Winner Crop Triples Malati’s Income
The occupational caste mali has a long history as gardeners and florist. They are known as horticulture specialists. Over the period of time they are more into vegetable cultivation principally for their cash needs. Here is a story of Malati Khillo, a marginal farmer from Maliguda village in the Pottangi Block of Koraput district in Odisha. She is a member of Annapurna Utpadaka Gosthi; a women producer group since last one year. Her family possesses a 2.32 acres of agriculture land in the downstream of a few small seasonal hill streams; 1.32 acre low land and 1 acre medium land. The hill streams provide critical irrigation support in the kharif season and partial irrigation support in the low water demanding crops in the rabi season. Despite limited and scarce water supply she never discouraged to carry on her farming activities, especially cash crops
Malati Khilo has the advantage of a very productive family labour force of five people; her husband Chaitan Khillo, who is 47, her two sons and two daughters in laws. As a family of six they basically grow paddy, ginger, chilli, groundnuts, radish, bottle gourd, bitter gourd, pumpkin, mustard and coriander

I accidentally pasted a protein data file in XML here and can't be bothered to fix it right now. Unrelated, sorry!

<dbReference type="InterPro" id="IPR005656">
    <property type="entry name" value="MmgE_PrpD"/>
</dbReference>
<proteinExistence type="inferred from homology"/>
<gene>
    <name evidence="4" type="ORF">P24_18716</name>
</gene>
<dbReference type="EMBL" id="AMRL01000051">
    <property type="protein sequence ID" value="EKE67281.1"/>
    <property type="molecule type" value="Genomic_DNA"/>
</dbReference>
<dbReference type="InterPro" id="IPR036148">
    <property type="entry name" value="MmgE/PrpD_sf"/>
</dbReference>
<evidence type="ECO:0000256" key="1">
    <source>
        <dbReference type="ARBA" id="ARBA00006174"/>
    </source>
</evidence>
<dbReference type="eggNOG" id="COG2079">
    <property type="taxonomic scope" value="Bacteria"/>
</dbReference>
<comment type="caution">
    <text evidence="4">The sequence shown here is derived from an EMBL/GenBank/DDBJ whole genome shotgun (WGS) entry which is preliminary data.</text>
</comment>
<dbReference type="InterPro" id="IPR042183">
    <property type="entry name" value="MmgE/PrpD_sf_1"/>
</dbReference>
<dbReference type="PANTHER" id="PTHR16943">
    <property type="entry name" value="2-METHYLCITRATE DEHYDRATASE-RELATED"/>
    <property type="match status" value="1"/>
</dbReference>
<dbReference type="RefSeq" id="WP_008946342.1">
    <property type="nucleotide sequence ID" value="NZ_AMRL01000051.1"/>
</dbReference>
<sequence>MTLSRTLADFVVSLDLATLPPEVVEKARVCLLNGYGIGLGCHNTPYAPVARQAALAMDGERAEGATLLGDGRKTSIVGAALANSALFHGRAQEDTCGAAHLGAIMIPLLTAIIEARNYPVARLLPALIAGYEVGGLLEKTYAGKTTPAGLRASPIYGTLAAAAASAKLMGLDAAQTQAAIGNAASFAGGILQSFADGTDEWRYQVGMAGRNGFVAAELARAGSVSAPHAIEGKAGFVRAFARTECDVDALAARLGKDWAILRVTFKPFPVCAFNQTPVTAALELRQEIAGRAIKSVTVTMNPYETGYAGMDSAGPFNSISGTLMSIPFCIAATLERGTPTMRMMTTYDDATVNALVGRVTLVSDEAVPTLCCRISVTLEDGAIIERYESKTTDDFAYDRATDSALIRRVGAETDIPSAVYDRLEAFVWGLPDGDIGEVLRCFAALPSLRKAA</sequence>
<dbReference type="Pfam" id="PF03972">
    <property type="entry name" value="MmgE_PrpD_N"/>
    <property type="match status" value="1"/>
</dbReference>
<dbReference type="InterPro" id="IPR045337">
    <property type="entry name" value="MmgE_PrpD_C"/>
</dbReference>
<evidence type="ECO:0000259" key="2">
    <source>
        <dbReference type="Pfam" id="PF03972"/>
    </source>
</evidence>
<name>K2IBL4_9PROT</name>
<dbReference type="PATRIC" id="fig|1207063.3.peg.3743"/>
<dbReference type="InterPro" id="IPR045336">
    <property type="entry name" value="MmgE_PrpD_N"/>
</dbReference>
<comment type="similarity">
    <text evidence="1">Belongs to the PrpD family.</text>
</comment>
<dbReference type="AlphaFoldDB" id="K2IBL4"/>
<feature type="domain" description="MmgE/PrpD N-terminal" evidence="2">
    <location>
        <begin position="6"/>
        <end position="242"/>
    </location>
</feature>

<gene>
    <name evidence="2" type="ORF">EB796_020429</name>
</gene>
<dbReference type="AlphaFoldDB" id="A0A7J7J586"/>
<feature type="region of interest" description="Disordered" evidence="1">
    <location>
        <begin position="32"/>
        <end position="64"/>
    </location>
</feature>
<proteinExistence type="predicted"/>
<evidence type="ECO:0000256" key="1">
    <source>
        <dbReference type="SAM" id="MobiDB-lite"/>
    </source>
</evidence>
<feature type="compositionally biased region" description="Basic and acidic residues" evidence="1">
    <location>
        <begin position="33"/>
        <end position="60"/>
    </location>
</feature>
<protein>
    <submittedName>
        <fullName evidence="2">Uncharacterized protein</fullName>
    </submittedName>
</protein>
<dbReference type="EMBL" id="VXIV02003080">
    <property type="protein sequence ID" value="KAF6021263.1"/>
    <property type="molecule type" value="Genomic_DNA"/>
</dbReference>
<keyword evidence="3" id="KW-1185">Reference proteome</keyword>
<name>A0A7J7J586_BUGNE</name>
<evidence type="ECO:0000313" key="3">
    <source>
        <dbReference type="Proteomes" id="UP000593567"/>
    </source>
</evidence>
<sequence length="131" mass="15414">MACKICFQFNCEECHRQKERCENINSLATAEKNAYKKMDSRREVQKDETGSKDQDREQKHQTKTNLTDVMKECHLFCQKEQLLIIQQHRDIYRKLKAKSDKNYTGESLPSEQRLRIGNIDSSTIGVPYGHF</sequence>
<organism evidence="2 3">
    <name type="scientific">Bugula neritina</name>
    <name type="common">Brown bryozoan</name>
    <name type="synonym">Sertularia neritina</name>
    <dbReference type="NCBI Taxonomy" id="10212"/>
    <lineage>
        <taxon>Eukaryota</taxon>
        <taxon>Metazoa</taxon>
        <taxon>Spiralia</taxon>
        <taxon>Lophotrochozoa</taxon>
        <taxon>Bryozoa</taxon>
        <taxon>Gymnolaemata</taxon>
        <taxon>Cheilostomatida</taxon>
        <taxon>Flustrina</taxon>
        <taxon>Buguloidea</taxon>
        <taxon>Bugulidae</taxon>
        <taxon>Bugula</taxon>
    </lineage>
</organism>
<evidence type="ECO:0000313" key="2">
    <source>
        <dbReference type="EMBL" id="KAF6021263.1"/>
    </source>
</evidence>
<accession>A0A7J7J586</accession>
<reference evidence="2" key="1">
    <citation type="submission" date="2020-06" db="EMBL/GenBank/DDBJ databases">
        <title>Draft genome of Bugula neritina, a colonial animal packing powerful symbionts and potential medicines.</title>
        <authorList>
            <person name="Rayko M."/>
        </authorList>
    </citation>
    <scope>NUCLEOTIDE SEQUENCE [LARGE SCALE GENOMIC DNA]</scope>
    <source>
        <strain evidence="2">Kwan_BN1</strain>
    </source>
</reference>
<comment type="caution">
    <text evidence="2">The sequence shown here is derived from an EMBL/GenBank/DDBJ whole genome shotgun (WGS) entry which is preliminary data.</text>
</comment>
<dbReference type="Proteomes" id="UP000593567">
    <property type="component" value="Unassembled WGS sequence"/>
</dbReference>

As a tribal agrarian family they never tried to compare the reward from each crop based on market value and they had been cultivating as simply as the seasons repeat and habituated to do so like other families around them.
But the whole scenario changed when Malati became a member of a producer group and learned to emphasise on some crops over the rest which are more rewarding in certain time of the year in terms of cost effectiveness, more absorbing of family labour force and are handy based on available resources. That is what is called winner crops, and when a group of farmers produce it to a scale, they have more power over pricing and marketability of that particular product. During the summer of 2019, the PG members decided to grow chilli collectively
She started nursery with 125gm Guntur Hope variety chilli seeds in 1 acre of land in the last week of January followed by plantation of seedlings in March.
The detailed cost of production and different inputs in terms of labour and materials While the cost of production was Rs.36280.00, thotal revenue generated from the endeavour was Rs.120700.00. thus the profit from the effort stood at Rs.84420.00 The cost benefit ratio is 36280:84420 i.e. 1:2.33. This means when Rs.100/- is incurred during cultivation Rs.233/- can be earned as profit